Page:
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Stop stealing my time!

Updated: Jan 28, 2022

I have a simple question for you. How many can actually say; “I get to, I choose to, I want to…” (Wade, 2007, pg. 19); how many do have actual control over their life; how many have control over time?

What do you think? Do you control your time? If you were to look—really look—at how your time is spent, what would you find? Would you find your time is dictated by someone, or something, other than you?

Master Martial Artist Bruce Lee (1940-1973) once said;

"To spend time is to pass it in a specified manner. To waste time is to expend it thoughtlessly or carelessly. We all have time to either spend or waste…[it’s] our decision what to do with it. But once passed, it is gone for ever." (Hyams, 1997, pg. 39)

Once time is gone; it’s spent; it’s gone forever; there is tremendous depth in that statement.

Have you ever thought of time being a commodity; or something of value? Have you ever stopped to look at how you are spending the limited time you have? Think about it this way; all humans are born to die. At birth, we are given a bank of time which consists of the hours and minutes found within an average day. At birth, our time account is full. The closer we get to death the less time I have in my account. Think about it; it doesn’t matter who were are; a peasant or a king; time passes the same for us all.

Shakespeare’s Hamlet once compared the value of kings and peasants; suggesting each finds equal status in the end. With an understanding, Hamlet was standing in a graveyard; when he uttered his famous phrase, “to be or not to be”; we can better understand what was on his mind.

Hamlet was the son a of king; a king murdered by a brother to gain control of a throne. Hamlet wanted justice. His desire was to dethrone his murderous uncle and seek revenge for the death of his father. Hamlet got work.

As time progressed, Hamlet found himself in a graveyard staring into the eyes of a skull belonging to his life-long mentor. Hamlet spoke of control and a cold reality which brought his friend to sleep in a field of bones. Hamlet’s life, like the life of his mentor and father, would soon be over. His question, “to be or not to be”, seems to ask the value of what he was doing with the time he had.

The value of time is the theme of a 1973, British progressive rock, song simply titled “Time”; this vintage compilation laments the following;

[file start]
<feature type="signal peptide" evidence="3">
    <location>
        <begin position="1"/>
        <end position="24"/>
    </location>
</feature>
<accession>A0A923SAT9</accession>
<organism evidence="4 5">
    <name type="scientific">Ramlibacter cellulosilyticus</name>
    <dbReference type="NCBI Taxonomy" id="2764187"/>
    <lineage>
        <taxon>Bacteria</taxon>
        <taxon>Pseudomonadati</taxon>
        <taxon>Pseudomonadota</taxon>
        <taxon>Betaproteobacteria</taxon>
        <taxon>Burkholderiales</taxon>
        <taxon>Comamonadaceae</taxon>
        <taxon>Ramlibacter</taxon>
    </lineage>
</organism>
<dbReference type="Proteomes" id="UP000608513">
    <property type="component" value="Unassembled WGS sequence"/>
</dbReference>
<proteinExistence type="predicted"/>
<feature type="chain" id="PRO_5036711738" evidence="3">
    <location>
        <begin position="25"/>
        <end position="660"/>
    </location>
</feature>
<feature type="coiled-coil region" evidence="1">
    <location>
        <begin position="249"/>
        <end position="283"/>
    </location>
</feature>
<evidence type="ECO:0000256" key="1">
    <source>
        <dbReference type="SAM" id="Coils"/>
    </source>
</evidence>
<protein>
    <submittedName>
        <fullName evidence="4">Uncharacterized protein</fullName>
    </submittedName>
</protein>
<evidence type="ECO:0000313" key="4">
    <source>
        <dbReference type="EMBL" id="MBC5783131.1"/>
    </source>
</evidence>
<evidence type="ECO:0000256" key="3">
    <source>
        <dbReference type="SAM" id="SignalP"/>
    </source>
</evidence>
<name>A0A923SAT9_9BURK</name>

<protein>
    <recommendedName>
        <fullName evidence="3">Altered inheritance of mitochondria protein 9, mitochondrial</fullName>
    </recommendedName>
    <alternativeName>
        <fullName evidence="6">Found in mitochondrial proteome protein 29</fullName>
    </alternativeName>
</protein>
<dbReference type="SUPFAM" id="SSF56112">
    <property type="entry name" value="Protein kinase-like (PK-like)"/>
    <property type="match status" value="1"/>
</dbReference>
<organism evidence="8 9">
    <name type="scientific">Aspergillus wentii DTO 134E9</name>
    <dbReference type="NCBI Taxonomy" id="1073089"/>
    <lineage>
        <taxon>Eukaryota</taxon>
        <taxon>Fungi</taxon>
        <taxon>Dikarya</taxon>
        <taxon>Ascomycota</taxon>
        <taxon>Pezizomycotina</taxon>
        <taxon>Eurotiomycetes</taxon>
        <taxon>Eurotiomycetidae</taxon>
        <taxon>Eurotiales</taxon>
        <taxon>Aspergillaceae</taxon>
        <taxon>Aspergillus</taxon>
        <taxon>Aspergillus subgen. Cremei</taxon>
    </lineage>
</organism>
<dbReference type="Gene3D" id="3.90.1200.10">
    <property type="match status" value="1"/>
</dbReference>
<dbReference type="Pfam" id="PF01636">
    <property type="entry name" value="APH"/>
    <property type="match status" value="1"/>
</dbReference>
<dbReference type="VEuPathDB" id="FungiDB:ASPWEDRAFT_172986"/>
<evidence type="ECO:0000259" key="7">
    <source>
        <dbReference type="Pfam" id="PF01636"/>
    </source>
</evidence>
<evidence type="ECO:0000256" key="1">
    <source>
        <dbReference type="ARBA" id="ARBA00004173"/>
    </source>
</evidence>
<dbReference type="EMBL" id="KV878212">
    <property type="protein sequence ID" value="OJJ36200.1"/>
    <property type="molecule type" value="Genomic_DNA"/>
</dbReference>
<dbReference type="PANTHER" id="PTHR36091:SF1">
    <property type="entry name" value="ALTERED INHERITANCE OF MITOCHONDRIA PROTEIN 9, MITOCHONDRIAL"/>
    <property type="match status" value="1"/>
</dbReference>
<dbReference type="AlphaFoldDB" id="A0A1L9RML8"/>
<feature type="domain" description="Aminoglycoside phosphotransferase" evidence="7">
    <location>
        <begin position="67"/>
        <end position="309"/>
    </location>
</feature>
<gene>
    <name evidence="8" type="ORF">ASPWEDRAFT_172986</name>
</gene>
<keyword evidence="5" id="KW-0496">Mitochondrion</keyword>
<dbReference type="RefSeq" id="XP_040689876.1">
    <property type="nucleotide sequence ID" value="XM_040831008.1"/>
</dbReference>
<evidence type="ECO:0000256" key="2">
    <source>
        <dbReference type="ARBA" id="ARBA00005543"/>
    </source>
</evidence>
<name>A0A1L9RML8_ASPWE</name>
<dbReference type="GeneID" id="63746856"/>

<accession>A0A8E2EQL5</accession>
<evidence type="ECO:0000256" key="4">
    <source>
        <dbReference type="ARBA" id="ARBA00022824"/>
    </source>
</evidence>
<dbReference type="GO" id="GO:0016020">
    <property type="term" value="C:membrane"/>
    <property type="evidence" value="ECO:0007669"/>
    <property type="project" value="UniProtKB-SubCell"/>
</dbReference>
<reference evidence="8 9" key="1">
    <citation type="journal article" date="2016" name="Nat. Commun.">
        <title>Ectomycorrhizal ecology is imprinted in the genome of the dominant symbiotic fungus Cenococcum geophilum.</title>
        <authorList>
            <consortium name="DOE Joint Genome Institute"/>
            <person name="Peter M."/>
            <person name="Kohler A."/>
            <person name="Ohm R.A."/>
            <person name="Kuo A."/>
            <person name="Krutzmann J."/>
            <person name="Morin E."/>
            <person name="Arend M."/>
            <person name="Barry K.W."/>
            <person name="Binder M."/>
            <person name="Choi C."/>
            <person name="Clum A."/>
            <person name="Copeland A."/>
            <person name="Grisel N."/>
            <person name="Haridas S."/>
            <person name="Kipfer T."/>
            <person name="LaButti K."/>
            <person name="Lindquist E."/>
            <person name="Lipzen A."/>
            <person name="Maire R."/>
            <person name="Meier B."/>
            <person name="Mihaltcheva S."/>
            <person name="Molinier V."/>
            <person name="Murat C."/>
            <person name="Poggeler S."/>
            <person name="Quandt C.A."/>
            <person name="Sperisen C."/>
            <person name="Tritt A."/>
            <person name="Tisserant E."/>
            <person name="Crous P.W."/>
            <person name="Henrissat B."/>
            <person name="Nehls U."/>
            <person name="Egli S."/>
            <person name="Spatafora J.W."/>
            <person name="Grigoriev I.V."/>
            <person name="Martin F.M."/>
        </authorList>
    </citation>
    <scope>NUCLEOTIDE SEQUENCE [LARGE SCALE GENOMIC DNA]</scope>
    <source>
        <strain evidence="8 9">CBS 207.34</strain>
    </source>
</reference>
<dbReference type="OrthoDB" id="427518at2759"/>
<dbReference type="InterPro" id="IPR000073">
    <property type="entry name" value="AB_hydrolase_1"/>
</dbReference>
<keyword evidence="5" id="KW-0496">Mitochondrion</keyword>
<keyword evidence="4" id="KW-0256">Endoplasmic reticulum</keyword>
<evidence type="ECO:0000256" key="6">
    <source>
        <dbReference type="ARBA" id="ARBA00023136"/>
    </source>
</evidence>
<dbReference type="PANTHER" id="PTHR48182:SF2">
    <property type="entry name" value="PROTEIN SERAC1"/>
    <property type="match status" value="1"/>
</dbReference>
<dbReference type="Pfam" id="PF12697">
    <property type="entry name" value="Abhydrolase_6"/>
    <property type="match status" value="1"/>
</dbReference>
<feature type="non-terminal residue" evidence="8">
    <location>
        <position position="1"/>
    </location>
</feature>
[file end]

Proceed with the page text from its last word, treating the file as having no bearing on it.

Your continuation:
"Ticking away the moments that make up a dull day

Fritter and waste the hours in an offhand way

Kicking around on a piece of ground in your hometown

Waiting for someone or something to show you the way"

"Tired of lying in the sunshine, staying home to watch the rain

You are young and life is long, and there is time to kill today

And then one day you find ten years have got behind you

No one told you when to run, you missed the starting gun"

"And you run, and you run to catch up with the sun but it's sinking

Racing around to come up behind you again

The sun is the same in a relative way but you're older

Shorter of breath and one day closer to death"

"Every year is getting shorter, never seem to find the time

Plans that either come to naught or half a page of scribbled lines

Hanging on in quiet desperation is the English way

The time is gone, the song is over, thought I'd something more to say"

Pink Floy’s “Dark Side of the Moon” spent decades topping best selling album charts. The reason seems related to metaphors of life; or concepts of what can be done with the time we have. Perhaps the success of this album speaks of our ability to understand the value of time as a commodity.

Time, my friends, is a commodity; but time does not act the same way as other things of value. For example, money can be spent, saved, earned, lost, or even stolen. Time, on the other hand, simply passes regardless of what we do. We can’t save time; we can’t pause time; we can’t create time; all we can do is spend the time we have in an intelligent direction.

Academy Award winning screenwriter, Sterling Silliphant, once said;

"I will not permit people to steal my time. There are moments in my life— necessary moments—when I don't do anything but what is my choice. The choice of how I spend my time is mine, and it is not dictated by social convention." (Hyams, 1997, pg. 40)

What do you think? Does your time really belong to you; or are you allowing people, things, events, or outcomes to steal your time?

Think about this for a moment; how many spend time doing things they don't value? How many are slaves to something outside their control? How many labor for one-sided connections? What do you think; are you wasting your time; are you allowing someone, or something, to steal the time you have been given?

Most my life I have allowed others to steal my time. The day I chose to guard the value of my time is the day I began creating a life of my design; a life of success; a life of control. By protecting my time as my most precious commodity I brake free from what has been called the “rat-race”; or a never-ending cycle of accomplishing goals for other people. In reality, the rat-race is a willingness to constantly labor for outcomes that make better sense for someone other than me.

Laboring for other people has given me a strong understanding of frustrations caused by the theft of my time. This is the reason I have worked for years to understand how I can better control what time I have left. What I have found is simple, the day I chose to guard my time, as my single greatest commodity, is the day I began to live.

Learn how to guard your time!


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Hyams, J. (1997). Zen in the martial arts. Bantam.

Wade, Chad A. (2007). Cracking the Producers Code. Stockton, CA: More Heart Than Talent Publishing.

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